DRB-Hicom's Pekan Plant To See Higher Production
PEKAN, Oct 29 (Bernama) -- DRB-HICOM Bhd says its automotive plant in Pekan, Pahang is continuing to grow at a fast pace, with production expected to reach 90,000 units of passengers cars annually within five years.
The plant, which commenced operations in 1983, currently produces about 60,000 units a year.
It assembles passenger and commercial vehicles for Mercedes-Benz, Suzuki, Isuzu-Hicom and its subsidiary, DRB-Hicom Defence Technologies Sdn Bhd(DefTech).
There is room to produce more as the plant is only operating for one eight-hour shift five days a week, chief executive officer for Hicom Automotive Manufacturers (Malaysia) Sdn Bhd, Abdul Rashid Musa, told reporters during a media tour of the plant here on Thursday.
Hicom Automotive Manufacturers is among DRB-Hicom's subsidiary operating the plant. The other subsidiary operating here is DRB-HICOM Auto Solutions Sdn Bhd, which operates the pre-delivery inspection centre.
"Now, we only produce for one-shift. We will have more capacity if we produce two-shift a day," Rashid said.
For the Mercedes-Benz, he said the plant produces about 30 vehicles daily including commercial vehicles, which in total will see about 5,000 vehicles being produced a year.
With an investment of about RM120 million in Pekan, Mercedes-Benz Malaysia's collaborative effort with DRB-Hicom has resulted in the local assembly of some of the world's most coveted passenger cars such as the Mercedes-Benz S-Class, E-Class and C-Class as well as the Mercedes-Benz and Mitsubishi Fuso commercial vehicles.
It is also currently assembling the new E-Class model, which is expected to be launched December, Rashid said, adding that Mercedes-Benz has plans to bring more volumes to Pekan.
Along with its partners' expansion, he said the 240-acre plant will see more investment by its partners from time-to-time.
"For example if they want to launch new cars, they have to bring in more tools and this will provide new investment for the plant," he explained.
DRB-Hicom has invested about RM800 million on the plant, while its partners have invested about RM200 million.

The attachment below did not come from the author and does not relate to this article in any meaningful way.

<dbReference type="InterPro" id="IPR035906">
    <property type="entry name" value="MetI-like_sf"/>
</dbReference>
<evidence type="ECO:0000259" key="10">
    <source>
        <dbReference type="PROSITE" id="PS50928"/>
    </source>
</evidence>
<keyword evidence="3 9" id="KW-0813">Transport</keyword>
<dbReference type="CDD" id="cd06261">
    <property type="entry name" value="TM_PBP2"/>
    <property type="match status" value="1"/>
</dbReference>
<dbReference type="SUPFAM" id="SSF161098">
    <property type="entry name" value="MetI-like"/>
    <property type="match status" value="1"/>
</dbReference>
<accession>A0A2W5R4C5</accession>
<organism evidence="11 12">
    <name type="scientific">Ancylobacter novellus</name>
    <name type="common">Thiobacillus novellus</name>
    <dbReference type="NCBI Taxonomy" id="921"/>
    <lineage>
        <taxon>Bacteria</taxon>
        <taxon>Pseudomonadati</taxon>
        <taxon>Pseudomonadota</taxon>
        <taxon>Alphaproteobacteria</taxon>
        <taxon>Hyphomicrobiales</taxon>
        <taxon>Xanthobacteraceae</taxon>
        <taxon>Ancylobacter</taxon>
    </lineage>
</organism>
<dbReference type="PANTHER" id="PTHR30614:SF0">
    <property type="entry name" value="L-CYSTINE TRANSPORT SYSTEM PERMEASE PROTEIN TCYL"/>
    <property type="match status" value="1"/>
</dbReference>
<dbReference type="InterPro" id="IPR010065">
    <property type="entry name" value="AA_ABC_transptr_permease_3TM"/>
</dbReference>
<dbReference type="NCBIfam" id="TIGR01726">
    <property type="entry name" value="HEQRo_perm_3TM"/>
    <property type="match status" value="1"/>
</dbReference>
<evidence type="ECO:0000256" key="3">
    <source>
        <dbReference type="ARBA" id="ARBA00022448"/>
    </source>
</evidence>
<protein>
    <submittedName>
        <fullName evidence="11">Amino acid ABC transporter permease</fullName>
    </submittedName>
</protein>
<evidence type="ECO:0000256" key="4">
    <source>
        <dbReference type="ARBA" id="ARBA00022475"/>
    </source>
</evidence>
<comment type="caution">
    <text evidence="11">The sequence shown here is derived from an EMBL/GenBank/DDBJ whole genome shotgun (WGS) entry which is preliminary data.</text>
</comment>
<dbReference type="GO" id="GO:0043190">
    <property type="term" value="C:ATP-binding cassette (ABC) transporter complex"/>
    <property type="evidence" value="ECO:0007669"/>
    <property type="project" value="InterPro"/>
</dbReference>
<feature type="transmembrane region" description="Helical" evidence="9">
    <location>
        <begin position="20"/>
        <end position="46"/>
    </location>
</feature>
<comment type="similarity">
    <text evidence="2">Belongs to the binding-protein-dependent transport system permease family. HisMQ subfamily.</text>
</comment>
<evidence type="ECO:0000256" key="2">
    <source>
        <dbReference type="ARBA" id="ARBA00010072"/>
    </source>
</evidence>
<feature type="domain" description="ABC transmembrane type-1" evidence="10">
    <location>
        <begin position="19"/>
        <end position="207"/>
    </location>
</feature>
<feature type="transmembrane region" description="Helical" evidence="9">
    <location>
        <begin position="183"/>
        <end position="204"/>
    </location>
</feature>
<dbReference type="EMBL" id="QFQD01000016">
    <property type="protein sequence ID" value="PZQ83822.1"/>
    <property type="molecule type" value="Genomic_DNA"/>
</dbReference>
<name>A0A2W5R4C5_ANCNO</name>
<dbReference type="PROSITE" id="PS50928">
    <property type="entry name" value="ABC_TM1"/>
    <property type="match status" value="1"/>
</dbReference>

Turning to Suzuki, he said the plant had the capacity to produce 1,000 units of Suzuki-Swift a month in a single-shift.
The first Suzuki model assembled in Pekan was Suzuki Jimny (1985).
On its subdisiary, Deftech which has been recognised as a renowned supplier of army land vehicles in the country, he said the company has set its sight on producing commercial vehicles.
"The bus segment will be our core. We want to be Malaysia's top bus producer," Rashid said.
"Sometimes the commercial segment contributes the most to our revenue, that's why we really want to look to this," the newly-appointed chief executive officer of Deftech, Abdul Harith Abdullah, said.
Under its commercial vehicles, Deftech currently produces city and intercity buses, surveillance and command vehicles as well as trucks.
In 2007, the company secured a RM800 million contract to supply army vehicles and intercity buses for Rapid Penang.
It's in the process of delivering and the last will be in 2010, he added.
DRB-HICOM's other unit, Isuzu-Hicom, which assembles commercial and passenger vehicles such as trucks and pick-up, plans to focus on medium-heavy duty trucks by producing 250-300 trucks a year.
Its chief executive officer, Norifumi Matsumoto, said the company planned to tie up with more distributors and introduce more line-up to compete with European manufacturers.
With a market share of 30 per cent currently, he said Isuzu-Hicom planned to beat its competitor, Daihatsu, who holds 33 per cent share of the truck market.
Isuzu-Hicom will also invest more to train its staff, in line with its plan to increase its current capacity, Norifumi said.
Its current production capacity is 12,000 units annually.
Meanwhile on sales, he said the company saw a drop by 20 per cent due to less demand amid the current economic climate.
Due to the uncertainties, the industry saw demand for trucks slipping to 13,000-14,000 units from about 30,000 previously.
"At the moment we still can't see positive numbers," he said, adding that next year may be better.